London City Airport has worked hard for its reputation in the corporate social responsibility sector. The winner in that category at The Wharf Innovation In Business Awards 2016 , can rightly be considered an example of what happens when such initiatives are done well.
What more glowing commendation is there than to be recognised by one's peers?
The airport has been visited this year by representatives from others in the trade including Bristol and Gatwick Airports, who travelled to the east London hub this year to see what they could learn and apply to their own businesses.
But as the airport’s head of public affairs and corporate social responsibility Liam McKay says, the purpose of a progressive CSR scheme is about more than charity, it’s about embracing the local community and contributing to an area’s character.
“We give back because in the field of employment we are gathering a local workforce – that’s how you build a resilient workforce,” said Liam, adding that 64% of the airport 's workforce is based within five miles of the airport.
"There’s a rock solid business angle for that and we realise that’s how to be a part of east London, how to help it prosper.”
The airport launched its award-winning employability programme Take Off Into Work in 2009 to help local people to get its jobs.
The scheme is run in partnership with the East London Business Alliance and Newham Workplace to train and place E16 residents in a variety of different roles across the airport.
In the six years it’s been running, close to 600 people have been taught core competencies such as reading and writing, so they could be job-ready for roles in, for example, customer service, working on a ramp or in security.
It’s something Liam said the airport was “rightly proud of”.
Another CSR programme the airport developed this year was a “mince and potatoes” work experience programme for students interested in tasting life at the airport and to tell management which departments they were interested in working in.
The programme was aimed at under-16s who, according to Liam, aren’t being exposed to the professional environment early enough.
“We listened to their needs and ran an induction programme which can then be followed with a more specialised programme,” he said.
The scheme prioritises residents in Newham, Tower Hamlets, Greenwich, Barking And Dagenham, Waltham Forest, Havering and Redbridge and it will be extended to Bexley next year.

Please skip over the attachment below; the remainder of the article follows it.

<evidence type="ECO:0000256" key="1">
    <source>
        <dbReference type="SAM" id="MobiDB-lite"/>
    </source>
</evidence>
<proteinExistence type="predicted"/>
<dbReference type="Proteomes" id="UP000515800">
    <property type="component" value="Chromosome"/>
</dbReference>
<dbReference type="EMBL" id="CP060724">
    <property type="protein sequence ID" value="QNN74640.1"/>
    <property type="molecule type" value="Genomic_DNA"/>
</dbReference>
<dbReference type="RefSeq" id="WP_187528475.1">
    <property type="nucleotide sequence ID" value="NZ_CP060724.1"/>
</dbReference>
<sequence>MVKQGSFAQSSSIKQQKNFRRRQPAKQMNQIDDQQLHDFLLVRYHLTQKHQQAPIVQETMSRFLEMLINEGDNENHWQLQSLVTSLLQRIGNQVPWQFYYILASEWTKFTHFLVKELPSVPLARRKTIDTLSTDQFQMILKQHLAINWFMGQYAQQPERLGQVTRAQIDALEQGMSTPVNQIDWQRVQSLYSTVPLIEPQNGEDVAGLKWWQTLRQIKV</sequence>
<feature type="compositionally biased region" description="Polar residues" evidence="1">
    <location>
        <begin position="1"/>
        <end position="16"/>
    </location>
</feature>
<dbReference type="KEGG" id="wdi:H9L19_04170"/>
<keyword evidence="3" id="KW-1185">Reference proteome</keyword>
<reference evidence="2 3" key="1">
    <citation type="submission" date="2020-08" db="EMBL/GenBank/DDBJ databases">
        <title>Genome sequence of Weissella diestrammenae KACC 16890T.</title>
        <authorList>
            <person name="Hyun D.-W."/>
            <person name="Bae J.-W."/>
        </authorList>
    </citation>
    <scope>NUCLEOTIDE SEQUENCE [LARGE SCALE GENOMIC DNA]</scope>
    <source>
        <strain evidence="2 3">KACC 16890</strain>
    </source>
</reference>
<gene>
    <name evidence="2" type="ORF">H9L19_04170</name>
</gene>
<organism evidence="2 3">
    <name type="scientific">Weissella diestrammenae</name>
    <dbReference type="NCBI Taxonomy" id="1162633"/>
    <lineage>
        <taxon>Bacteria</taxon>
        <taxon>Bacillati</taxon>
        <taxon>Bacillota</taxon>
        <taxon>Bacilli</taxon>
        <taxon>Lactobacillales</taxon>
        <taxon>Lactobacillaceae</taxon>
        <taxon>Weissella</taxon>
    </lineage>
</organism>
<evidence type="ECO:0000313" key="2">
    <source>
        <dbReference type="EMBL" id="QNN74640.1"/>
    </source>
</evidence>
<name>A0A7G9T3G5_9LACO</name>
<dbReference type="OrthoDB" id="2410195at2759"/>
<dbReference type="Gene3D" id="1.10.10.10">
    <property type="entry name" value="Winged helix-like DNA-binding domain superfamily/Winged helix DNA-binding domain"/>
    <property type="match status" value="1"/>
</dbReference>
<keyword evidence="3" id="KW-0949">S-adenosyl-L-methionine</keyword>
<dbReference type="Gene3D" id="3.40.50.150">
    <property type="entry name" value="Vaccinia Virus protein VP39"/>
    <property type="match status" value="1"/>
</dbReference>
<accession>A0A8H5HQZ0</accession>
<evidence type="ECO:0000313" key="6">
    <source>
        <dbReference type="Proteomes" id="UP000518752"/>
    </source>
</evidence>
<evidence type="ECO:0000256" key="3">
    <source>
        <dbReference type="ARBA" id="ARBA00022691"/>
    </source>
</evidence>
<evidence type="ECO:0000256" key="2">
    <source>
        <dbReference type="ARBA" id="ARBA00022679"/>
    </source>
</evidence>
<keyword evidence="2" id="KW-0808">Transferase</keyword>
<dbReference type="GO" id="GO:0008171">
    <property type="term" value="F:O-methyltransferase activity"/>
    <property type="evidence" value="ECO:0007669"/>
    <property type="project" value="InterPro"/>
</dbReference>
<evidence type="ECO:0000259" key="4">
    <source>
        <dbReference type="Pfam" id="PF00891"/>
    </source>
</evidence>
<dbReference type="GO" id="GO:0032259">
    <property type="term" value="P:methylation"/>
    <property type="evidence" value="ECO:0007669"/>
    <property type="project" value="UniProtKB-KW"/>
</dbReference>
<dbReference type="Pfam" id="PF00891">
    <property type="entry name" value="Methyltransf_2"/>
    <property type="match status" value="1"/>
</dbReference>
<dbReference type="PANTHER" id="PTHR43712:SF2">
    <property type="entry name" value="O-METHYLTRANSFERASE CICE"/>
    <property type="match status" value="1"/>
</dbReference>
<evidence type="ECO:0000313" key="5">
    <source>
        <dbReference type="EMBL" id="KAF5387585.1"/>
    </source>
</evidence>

“We are a significant east London employer and a catalyst for regeneration in London, so the programme has been expanded to cover more parts of east London,” said Liam.
“What that will do is create around 2,000 more jobs. And accompanying this is investment in skills and training so that we can inspire the next generation to get into jobs, hopefully at the airport, so they can remain in east London and become part of the capital’s economy.
“London is moving east and the airport plays a part in that story, particularly for our young people. So we want to give them a chance to get into a position with us.”
One thing McKay believes any CSR department must have in order to be successful, is the ability to respond to local trends and challenges.
In October the airport’s CSR team ran an event at Docklands exhibition centre Excel, giving students further opportunity to learn about the application of science, technology, English and maths in industry. The challenge was for them to design an app that the airport could use.
“In this instance we were looking to help young kids who were perhaps not getting enough exposure to the working environment,” said Liam. “It was a tremendous success and we want to do more on it.”
The airport’s sustainability agenda is not limited to the skies above either. Next year it’s set to launch a programme with Thames21, a social enterprise billed as the voice for London’s waterways, running workshops around schools in east London to learn about the contribution of the Thames to the growth of the capital.
For success in the world of CSR, Liam said it was important to listen to local partners and ensure a programme met local challenges.
He said it was also an effective way not only to give back to the community around the airport, but to gauge what it was able and willing to offer in return.
Which brings us to the £344million City Airport Development Programme, a project that presents the local community with just such an opportunity.
It includes large-scale terminal expansion – seven new aircraft stands will be built over five years – next summer, and local businesses will be asked to tender for the various associated tasks.
“CSR is about knowing what the opportunities are,” said Liam. “Our teams work with lots of people, but there is no shortage of others and probably some with great ideas we don’t know about.”
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